Following her breast cancer diagnosis, Katie Couric throws support behind cancer screening bill
The bill is spearheaded by Rep. Rosa DeLauro (D-Conn.) and Rep. Brian Fitzpatrick (R-PA).
WASHINGTON (Gray DC) - Following her breast cancer diagnosis this summer, journalist Katie Couric has turned to advocacy on Capitol Hill as she joined lawmakers Tuesday to support a bill to make cancer screenings more widely available nationwide.
“No woman should have to forgo lifesaving screening because insurance doesn’t cover it,” she told a crowd of listeners as she stood shoulder to shoulder with Rep. Rosa DeLauro (D-Conn.) and Rep. Brian Fitzpatrick (R-PA). The lawmakers are championing a bipartisan bill called the ‘Find it Early Act.’ The legislation promises to cut costs by ensuring that all health insurance plans cover screenings and diagnostic mammograms plus breast ultrasounds and MRI’s with no cost sharing.
“99% of women who receive an early breast cancer diagnosis survive it,” said DeLauro, who is also a cancer survivor. She stressed early detection is key to saving lives. DeLauro believes that even with a divided Congress next year the bill will pass.
“We are not governing from the extremes, but we are addressing a serious health problem that women face. It is not a partisan issue. And so, I believe that we can and we will come together around this. And it doesn’t make a difference of who chairs the committee or who doesn’t chair the committee. It is about working together to get something done. There are some issues in which we can’t do that, but I believe when it comes to women’s health and the issue of survival and breast cancer and early detection, that that’s understood because early detection is true of all cancers,” said DeLauro.
Couric added, “I also think that most members of Congress probably know someone who has been diagnosed with breast cancer. This is the ultimate bipartisan issue. Breast cancer doesn’t spare anyone. And, doesn’t spare people because they’re in a particular political party.”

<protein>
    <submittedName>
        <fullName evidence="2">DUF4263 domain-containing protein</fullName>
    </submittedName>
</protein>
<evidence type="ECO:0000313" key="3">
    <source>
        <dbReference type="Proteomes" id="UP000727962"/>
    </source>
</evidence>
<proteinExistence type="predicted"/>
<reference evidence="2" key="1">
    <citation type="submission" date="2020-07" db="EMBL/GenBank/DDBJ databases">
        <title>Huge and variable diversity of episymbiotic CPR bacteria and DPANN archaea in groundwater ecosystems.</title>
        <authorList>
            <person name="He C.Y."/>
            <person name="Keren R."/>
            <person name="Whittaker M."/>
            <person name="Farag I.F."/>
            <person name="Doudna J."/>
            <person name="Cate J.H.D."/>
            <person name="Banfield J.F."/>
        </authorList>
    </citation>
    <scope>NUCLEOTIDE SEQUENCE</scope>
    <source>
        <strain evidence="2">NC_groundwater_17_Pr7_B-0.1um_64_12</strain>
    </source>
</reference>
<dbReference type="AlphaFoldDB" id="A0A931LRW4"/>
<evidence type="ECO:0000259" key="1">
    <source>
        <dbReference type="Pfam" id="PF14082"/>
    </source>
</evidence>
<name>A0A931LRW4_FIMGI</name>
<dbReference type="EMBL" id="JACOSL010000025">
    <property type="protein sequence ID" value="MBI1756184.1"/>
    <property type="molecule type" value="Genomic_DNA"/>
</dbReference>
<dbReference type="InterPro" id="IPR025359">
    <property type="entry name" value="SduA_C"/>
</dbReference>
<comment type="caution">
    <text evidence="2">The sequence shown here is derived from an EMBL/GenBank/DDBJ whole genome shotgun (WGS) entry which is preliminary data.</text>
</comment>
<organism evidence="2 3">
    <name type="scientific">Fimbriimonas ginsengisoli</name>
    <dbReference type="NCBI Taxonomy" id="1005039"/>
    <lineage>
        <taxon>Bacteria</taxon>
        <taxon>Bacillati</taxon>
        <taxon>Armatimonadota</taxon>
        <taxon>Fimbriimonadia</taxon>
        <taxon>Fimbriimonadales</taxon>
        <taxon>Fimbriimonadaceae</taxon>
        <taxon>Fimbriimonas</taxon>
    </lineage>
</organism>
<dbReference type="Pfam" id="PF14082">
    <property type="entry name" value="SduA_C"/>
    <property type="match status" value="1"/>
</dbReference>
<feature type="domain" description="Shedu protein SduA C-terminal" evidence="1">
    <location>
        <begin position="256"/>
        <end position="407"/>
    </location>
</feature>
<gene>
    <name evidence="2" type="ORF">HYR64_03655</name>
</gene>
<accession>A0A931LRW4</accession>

Couric said when she did a colonoscopy on the Today show back in 2000, it resulted in a 20% increase in colonoscopies.
She added the issue of expanded cancer screenings is also a racial justice issue. The American Cancer Society reports that around 224,080 new cancer cases and 73,680 cancer deaths are expected to occur among Black people in 2022. Furthermore, it reports black people have the highest death rate and shortest survival rate for most cancers of any racial/ethnic group in the United States. It reports “black women are 41% more likely to die from breast cancer than white women, despite lower incidence of the disease.”
JoAnn Pushkin, executive director of DenseBreast-info, Inc, said it is harder for doctors to diagnose breast cancer in people with dense breasts. She had to undergo multiple screenings before her cancer was discovered.
“I’m a breast cancer survivor with dense breasts, and my cancer was missed an estimated five years in a row hidden on dense tissue. And so, the day I find out I have breast cancer, I also find out I have dense breasts. And that’s why it’s been missed five years in a row. And so, women with dense breasts need to be able to access additional screening after their mammogram. That dramatically increases cancer detection over mammograms alone. A lot of times people don’t even go to the doctor because they’re scared,” she said.
Pushkin noted that additional screenings can result in higher healthcare costs.
“I mean, to be told that you have dense breasts or are at high risk and need additional screening and then not be able to afford it because it strains the family budget is an awful choice to put a woman in” she said. “...They may delay screening or put off year after year screening that would find that cancer. We can’t find it early if we don’t look for it with adequate tools.”
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